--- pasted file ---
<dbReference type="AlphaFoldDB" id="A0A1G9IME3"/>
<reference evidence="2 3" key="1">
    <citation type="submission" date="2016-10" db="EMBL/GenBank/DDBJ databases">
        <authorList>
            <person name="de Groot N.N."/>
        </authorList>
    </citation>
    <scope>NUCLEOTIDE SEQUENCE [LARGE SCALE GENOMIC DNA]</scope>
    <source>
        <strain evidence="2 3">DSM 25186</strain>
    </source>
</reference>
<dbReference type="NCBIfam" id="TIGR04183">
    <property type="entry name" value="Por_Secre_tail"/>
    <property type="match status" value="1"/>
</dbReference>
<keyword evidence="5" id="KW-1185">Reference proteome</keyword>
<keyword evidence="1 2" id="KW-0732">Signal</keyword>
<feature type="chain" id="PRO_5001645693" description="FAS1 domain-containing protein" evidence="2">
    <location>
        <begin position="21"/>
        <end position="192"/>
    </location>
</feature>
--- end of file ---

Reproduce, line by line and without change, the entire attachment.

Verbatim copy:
<dbReference type="AlphaFoldDB" id="A0A1G9IME3"/>
<reference evidence="2 3" key="1">
    <citation type="submission" date="2016-10" db="EMBL/GenBank/DDBJ databases">
        <authorList>
            <person name="de Groot N.N."/>
        </authorList>
    </citation>
    <scope>NUCLEOTIDE SEQUENCE [LARGE SCALE GENOMIC DNA]</scope>
    <source>
        <strain evidence="2 3">DSM 25186</strain>
    </source>
</reference>
<dbReference type="NCBIfam" id="TIGR04183">
    <property type="entry name" value="Por_Secre_tail"/>
    <property type="match status" value="1"/>
</dbReference>
<keyword evidence="5" id="KW-1185">Reference proteome</keyword>
<keyword evidence="1 2" id="KW-0732">Signal</keyword>
<feature type="chain" id="PRO_5001645693" description="FAS1 domain-containing protein" evidence="2">
    <location>
        <begin position="21"/>
        <end position="192"/>
    </location>
</feature>